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Manwatching:  A Field Guide to Human Behaviour
Manwatching: A Field Guide to Human Behaviour
by Desmond Morris
Edition: Hardcover

18 of 18 people found the following review helpful
5.0 out of 5 stars Setting the standard., 15 Dec 2002
I'm not totally sure what Desmond Morris' job title is, but you can guarantee that anthropology, psychology and evolutionary history all come into it somewhere. I have always regarded him as the scientist who uses logical methods to explain apparently illogical stimulus.
For instance, in this tome, Morris deals with, broadly speaking, the science of body language. It is something that affects us every day and we don't really realise just how much, despite everyone having heard the statistics. Morris attempts to use totally emotionally detached methods to arrive at conclusions which explain how we automatically react to someone in ways we don't even think about.
The title (switched recently to Peoplewatcher after the more extreme feminists confused the term "Man" with the noun and not the scientific description of the species) hints at the way Morris carries out his research. He observes people as one would observe lions or apes - doubtless a hangover from his work with animals. Incidentally his other work such as Babywatcher, Catwatcher and so on all utilise the same method. The results make sense not only in terms of scientific reasoning, but also tie in with things you begin to realise you had subconsciously noticed all along.
The book progresses in a logical way. Each chapter is one small category in the broad expanse of the world of body language, and divides itself up into many sub-categories. As an example, the book starts with a chapter on Actions. This covers inborn actions, discovered actions, trained actions, absorbed actions and mixed actions. From here we move on to Gestures, which again covers incidental gestures, expressive gestures, mimic gestures, and so on.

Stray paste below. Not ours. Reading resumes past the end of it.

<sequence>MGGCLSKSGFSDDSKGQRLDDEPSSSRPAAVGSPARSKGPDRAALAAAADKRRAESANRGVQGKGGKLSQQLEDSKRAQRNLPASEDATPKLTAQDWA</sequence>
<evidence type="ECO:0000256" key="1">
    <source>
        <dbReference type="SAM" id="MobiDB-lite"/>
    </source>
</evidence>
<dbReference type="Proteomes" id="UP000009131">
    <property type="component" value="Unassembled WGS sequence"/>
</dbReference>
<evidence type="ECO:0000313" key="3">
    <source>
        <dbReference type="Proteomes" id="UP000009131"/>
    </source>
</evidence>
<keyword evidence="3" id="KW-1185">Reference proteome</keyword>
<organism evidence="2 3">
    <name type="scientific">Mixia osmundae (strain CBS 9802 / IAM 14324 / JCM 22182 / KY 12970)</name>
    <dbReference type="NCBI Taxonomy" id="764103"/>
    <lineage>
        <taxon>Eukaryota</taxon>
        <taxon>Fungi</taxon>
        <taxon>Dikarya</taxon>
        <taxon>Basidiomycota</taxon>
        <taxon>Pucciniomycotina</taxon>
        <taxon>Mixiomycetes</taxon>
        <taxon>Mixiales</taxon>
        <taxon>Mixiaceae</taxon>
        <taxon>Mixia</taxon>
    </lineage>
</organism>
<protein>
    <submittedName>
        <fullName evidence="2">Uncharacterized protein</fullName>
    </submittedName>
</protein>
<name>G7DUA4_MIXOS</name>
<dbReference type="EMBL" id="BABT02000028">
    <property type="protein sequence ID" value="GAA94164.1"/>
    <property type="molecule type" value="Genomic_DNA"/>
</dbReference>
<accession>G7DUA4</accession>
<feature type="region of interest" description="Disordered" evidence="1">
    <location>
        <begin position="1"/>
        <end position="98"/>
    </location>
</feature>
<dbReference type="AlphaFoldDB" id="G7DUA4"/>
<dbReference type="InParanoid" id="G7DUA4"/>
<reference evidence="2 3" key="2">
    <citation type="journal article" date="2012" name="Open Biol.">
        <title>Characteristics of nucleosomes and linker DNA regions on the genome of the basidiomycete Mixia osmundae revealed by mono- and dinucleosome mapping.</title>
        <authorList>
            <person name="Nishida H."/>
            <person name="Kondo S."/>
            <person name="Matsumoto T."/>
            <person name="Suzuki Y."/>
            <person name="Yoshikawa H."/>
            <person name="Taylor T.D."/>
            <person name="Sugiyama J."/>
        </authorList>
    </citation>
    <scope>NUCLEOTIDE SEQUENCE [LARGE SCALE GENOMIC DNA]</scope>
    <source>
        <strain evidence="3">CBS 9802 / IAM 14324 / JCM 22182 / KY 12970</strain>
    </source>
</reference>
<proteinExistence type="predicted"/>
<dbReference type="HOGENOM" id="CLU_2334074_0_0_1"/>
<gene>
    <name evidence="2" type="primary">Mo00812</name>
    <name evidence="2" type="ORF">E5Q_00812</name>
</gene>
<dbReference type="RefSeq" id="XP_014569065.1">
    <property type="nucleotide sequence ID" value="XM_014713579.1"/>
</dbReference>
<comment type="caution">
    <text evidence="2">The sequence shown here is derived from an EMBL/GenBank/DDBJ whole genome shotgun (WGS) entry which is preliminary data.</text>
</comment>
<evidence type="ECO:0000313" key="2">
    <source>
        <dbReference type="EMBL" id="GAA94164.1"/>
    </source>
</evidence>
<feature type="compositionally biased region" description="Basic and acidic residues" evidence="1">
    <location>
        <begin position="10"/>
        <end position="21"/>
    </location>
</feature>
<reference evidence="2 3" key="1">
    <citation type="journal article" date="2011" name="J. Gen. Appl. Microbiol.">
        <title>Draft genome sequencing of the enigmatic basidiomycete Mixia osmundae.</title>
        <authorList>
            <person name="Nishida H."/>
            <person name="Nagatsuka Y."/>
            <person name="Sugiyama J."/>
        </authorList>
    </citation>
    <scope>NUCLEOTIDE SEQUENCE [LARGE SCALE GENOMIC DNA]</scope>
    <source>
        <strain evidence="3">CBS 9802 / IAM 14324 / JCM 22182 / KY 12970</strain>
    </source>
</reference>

All in all there are over 60 chapters of this kind, all broken up into their sub-categories. This alone should confirm that Morris leaves absolutely nothing out of his study. In addition to 'pure' body language he explores some hang-ons of our evolutionary past such as the clothes we choose to wear, fighting behaviour, the human fascination with art and many other diverse subjects which help explain who we are and where we come from. In essence you are gaining two books - one which covers absolutely EVERYTHING about body language, and another which is more anthropological and helps you to understand how humans got to be the way they are.
This makes it a fascinating read. It serves as a great introduction to those new to body language and serves them well. You can skim over any chapter that does not interest you and, if you like, just find out how your posture can affect people's reactions to you. If you want to read further then like me you'll read the whole book through. And probably come back to it more than once.
In terms of criticism, there is only one minor point to be made: those looking for a 'quick-fix' way to improve their body language will not find it here. Morris places emphasis on what each gesture means and why it exists, but does not provide exercises or techniques to try out. That is not to say that you cannot improve your body language immensely, it just means that you have to read between the lines and start trying what you have learned out for yourself. Morris ensures that the reader does not merely aquire knowledge - but that he or she understands it as well.
The subtitle of this book is "The Body Language Bible". It is not misleading. Essential reading for anyone who is genuinely interested in increasing their understanding about why we react to things the way we do.

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